Regular viewers of the Funhouse in Manhattan will be aware of my abiding love for the work of over-the-top Italian filmmaker Marco Ferreri. Best known for his film La Grande Bouffe (1973), in which a quartet of sophisticated, haute bourgeois gentlemen decide to eat (and screw, and fart) themselves to death, Ferreri made films about obsession — although he denied this in our exclusive interview with him a short while before his death. In any case, Ferreri’s filmography is littered with major stars doing strange, embarrassing things in the midst of allegorical storylines in which they become obsessed with some object or concept.
In the case of the masterwork of strangeness I’ve decided to inaugurate our “foreign fare” clips with, Bye Bye Monkey stars the always game Gerard Depardieu. Here Gerard becomes obsessed with his adopted “son,” a chimp that his friend Marcello (yes, that Marcello) has discovered near the body of a giant dead ape (Marco got a Kong from his pal Dino). The dead ape’s body is located right near where the World Trade Center used to stand, so the central clip I’m excerpting is an eerie moment in which a prescient lullabye is sung by the always-aged actress Geraldine Fitzgerald. I follow this with the exchange that became an early favorite on the show: Gerard’s revelation that his chimp pal has been consumed by the eternal inhabitants of our fair city. His tormentor/boss is played by the inimitable James Coco, he of Calucci’s Department and The Dumplings fame (there’s nothing sweeter than a failed sitcom to jog the memory, is there?). We will sample further works by Il Maestro Marco in the weeks to come, but now let’s help Gerard bid farewell to his monkey pal.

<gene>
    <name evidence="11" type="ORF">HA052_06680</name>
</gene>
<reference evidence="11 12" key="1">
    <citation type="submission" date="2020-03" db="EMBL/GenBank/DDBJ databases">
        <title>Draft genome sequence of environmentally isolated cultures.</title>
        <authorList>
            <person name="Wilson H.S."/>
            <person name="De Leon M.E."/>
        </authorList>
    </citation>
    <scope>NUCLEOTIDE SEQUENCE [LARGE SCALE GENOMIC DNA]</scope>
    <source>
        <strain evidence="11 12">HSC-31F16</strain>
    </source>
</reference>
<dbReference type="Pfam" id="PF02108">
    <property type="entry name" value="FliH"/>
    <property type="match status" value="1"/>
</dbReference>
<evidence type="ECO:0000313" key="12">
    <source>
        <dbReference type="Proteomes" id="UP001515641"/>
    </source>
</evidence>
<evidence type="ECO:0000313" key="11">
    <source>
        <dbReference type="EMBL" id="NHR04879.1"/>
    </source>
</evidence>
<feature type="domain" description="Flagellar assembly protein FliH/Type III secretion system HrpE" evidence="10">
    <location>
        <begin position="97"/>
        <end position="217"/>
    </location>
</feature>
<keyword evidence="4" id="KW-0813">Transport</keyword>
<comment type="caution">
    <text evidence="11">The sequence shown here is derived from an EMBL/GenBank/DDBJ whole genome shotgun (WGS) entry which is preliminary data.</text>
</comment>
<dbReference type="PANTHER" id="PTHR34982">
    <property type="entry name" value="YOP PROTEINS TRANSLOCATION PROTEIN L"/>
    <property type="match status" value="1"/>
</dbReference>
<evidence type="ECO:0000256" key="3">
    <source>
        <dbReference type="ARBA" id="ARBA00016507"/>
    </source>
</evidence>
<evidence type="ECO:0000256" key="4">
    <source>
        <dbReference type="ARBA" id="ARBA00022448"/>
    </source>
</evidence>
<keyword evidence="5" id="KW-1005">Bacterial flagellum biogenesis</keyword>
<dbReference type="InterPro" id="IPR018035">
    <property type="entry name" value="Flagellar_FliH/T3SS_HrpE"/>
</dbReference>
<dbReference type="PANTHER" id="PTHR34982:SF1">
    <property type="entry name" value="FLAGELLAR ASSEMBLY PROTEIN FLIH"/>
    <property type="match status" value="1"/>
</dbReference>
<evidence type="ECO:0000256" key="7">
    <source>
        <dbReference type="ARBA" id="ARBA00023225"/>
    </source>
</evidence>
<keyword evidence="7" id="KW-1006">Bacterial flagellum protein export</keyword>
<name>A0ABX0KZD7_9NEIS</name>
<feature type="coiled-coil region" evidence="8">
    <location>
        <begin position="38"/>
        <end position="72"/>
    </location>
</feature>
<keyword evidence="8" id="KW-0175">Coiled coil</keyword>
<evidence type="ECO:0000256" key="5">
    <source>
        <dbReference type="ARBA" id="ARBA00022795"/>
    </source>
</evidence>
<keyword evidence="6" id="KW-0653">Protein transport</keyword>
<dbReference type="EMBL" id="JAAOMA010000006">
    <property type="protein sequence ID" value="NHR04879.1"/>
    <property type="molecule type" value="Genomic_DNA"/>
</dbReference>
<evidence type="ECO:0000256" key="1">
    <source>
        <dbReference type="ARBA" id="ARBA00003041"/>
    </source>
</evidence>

One postscript: To add to the eerie atmosphere surrounding this strange, surreal film (an allegory about --would you believe it -- feminism), I have to note that I have a still Ferreri autographed when I interviewed him. It’s a shot of him demonstrating the grand gesture (arms outstreched) that Depardieu performs in the clip above. The photo contains Ferreri, the giant “dead” monkey, and the sandy area beneath them -- with the late, lamented Twin Towers just out of the frame. For some whimsical reason, Signore Ferreri decided to sign the picture with the sentence “Il Posto Non Existe (This place isn’t here).” He was as inscrutable as his films -- and, since I had him write it with the only implement I had, a ballpoint pen, his pronouncement is slowly disappearing....
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